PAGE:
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PCC's blog

On this page you will find regular blogs written by Police and Crime Commissioner Giles Orpen-Smellie.

Below is the first of a series of blogs Giles has planned for the year.

PCC Giles Orpen-Smellie at Wymondham headquarters landscape

The Home Secretary’s decision to do away with the Police and Crime Commissioner’s (PCC) appointment in the West Midlands, transferring the PCC’s responsibilities to the mayor, is a euphemistically ‘interesting’ call. The decision also begs a question about whether we might do the same in Norfolk, transferring the PCC’s responsibilities to the new Directly Elected Leader (DEL) of Norfolk County Council once this post has been created in 2025 as part of the implementation of the County Deal. 

It seems to be Conservative policy to transfer PCC responsibilities to mayors or their equivalents where they exist. Meanwhile, the Shadow Home Secretary, Yvette Cooper, has stated that a Labour government’s policy would be to retain PCCs. The Liberal Democrats would like to get rid of PCCs but they are unlikely to be invited to form a government. Furthermore, the Liberal Democrats do not say whether and how they would replace PCCs. 

There has always been local political oversight of policing. This forms an important part of the British concept of local policing by public consent and has done so since modern police forces were created by Sir Robert Peel in the 1830s. It is also important to have local political representation in the context of police funding, given that nearly half the police budget comes from the police precept of council tax, as this goes to the long established mantra of ‘no taxation without representation’. It should also be noted that local political oversight of policing is also, and always has been, a requirement of law.

PCCs were created by the Police Reform and Social Responsibly Act 2011 and replaced the former Local Police Authorities (LPA). The LPAs were judged to be too large, insufficiently effective and largely unaccountable to the public they were supposed to serve. The idea of appointing PCCs was that named and accessible individuals would act as the public’s voice in local policing matters, and could be held accountable by the public they serve through the ballot box.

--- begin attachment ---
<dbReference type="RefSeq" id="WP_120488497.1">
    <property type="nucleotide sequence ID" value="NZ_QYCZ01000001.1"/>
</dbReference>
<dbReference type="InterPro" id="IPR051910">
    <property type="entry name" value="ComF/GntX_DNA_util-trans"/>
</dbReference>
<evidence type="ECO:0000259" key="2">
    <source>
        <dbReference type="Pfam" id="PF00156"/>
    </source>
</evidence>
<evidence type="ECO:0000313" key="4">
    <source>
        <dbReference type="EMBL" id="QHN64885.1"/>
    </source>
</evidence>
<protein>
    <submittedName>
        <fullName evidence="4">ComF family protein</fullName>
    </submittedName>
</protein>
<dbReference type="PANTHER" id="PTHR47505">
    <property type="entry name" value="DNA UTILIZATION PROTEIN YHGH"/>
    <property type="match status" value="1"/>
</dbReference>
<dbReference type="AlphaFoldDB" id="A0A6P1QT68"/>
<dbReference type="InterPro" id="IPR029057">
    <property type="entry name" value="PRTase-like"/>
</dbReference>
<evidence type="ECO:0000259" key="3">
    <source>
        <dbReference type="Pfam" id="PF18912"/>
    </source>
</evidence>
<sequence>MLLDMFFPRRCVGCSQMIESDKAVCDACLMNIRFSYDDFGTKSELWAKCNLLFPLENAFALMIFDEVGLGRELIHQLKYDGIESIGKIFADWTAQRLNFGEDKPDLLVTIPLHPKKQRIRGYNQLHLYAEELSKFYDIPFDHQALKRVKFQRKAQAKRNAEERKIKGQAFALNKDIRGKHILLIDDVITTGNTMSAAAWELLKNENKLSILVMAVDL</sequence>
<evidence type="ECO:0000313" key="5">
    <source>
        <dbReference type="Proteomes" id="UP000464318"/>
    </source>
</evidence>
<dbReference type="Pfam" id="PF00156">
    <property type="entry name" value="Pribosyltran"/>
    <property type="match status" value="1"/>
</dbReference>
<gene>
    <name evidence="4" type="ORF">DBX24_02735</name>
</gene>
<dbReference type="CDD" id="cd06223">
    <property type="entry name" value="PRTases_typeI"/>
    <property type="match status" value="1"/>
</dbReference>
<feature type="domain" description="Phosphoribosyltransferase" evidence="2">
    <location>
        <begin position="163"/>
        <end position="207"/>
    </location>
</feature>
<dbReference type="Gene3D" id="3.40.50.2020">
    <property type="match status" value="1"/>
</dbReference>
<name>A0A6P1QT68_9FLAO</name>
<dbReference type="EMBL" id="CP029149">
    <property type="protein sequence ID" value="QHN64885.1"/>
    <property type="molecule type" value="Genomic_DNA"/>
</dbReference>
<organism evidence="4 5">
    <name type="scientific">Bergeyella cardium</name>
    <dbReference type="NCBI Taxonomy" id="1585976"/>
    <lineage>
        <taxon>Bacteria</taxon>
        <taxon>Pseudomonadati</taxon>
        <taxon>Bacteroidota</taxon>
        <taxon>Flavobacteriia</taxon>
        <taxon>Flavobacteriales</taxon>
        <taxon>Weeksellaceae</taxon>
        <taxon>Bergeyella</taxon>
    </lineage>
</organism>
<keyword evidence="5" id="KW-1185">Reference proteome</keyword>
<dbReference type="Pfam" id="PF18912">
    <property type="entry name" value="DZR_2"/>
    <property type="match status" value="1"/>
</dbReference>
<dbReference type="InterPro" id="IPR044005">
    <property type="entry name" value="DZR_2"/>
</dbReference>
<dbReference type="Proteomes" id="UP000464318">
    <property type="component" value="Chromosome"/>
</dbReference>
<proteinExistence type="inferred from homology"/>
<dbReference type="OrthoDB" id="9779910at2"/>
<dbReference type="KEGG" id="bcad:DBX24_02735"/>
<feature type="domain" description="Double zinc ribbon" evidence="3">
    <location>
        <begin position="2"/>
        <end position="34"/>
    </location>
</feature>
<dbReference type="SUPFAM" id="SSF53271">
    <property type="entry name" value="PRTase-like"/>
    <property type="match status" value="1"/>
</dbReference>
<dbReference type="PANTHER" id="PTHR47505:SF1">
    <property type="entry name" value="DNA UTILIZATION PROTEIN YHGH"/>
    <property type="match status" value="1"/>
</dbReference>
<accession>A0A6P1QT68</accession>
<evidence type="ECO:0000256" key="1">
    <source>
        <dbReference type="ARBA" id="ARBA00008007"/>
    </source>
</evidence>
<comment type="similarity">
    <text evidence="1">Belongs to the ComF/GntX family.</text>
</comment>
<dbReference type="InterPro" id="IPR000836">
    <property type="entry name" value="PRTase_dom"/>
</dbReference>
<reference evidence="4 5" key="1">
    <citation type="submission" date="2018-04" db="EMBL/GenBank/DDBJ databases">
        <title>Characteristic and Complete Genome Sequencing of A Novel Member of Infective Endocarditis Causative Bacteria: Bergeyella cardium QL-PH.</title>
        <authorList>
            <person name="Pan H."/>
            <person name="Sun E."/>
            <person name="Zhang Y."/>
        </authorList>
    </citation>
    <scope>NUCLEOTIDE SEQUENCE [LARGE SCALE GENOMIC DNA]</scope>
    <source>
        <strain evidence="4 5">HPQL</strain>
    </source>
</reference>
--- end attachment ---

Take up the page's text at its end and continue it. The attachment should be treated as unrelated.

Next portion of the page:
However, in a democratic society, it’s right that we should ask whether the current solution is the best solution in terms of effectiveness and cost. In Norfolk, the next opportunity to move away from the PCC concept, and place PCC responsibilities in the hands of the DEL, is likely to be in 2028. The merits of doing so would need to be proved by testing the current system against a proposal for change. It would be easy to sweep away current arrangements, but that would not necessarily be helpful if the detail of change has not been thought through. However, Norfolk has until May 2028 in which to hold such a debate if Norfolk’s voters should wish such a debate to take place.   

My view in the meantime, not withstanding the Home Secretary’s decision in the West Midlands, is that Norfolk should retain an elected PCC and that local policing should remain subject to local political oversight with the elected individual serving as the voice of the public of Norfolk that elected them.


My role as the Police and Crime Commissioner is to represent the public of Norfolk who elected me in matters of public order, community safety and criminal justice. 

There will always be plenty of voices in such debates, and human nature means that some voices will be louder and more insistent than others. However, the most important voice, the voice that is often the most difficult to hear, is that of the silent majority. 

Last week I was given time out to listen to and think about what the silent majority are asking of me and to reflect and refocus my efforts accordingly.

The public is making it clear that what they want more than anything else is greater visibility of policing: if the police wish to restore the public’s faith in policing, the police must be visible and accessible within the communities they serve. 

Norfolk Constabulary continues to do excellent work, which is why Norfolk is one of the safest counties in which to live. However, the nature of modern crime is such that much of the police’s work goes on outside the public’s view. There is also an issue of increasing public demand while police resources are squeezed, which results in finite numbers of officers being stretched thin as they dash to respond to one call after another with an inevitable impact on routine visible patrolling. There has also been an unintended separation of the police from the communities they serve due to the closure of police stations and the loss of PCSOs, which were consequences of ten years of austerity.